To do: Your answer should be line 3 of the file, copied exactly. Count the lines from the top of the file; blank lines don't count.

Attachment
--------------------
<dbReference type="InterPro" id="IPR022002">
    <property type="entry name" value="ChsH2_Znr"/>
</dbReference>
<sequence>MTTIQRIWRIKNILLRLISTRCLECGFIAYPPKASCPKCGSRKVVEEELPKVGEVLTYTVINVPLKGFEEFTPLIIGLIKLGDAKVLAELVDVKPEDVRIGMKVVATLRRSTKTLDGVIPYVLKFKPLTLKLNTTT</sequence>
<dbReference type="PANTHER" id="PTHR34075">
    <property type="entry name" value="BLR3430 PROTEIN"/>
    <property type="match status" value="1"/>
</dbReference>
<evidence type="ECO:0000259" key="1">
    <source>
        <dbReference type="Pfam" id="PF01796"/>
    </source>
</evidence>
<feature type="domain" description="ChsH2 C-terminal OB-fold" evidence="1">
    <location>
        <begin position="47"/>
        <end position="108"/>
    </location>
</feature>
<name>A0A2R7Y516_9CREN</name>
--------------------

</dbReference>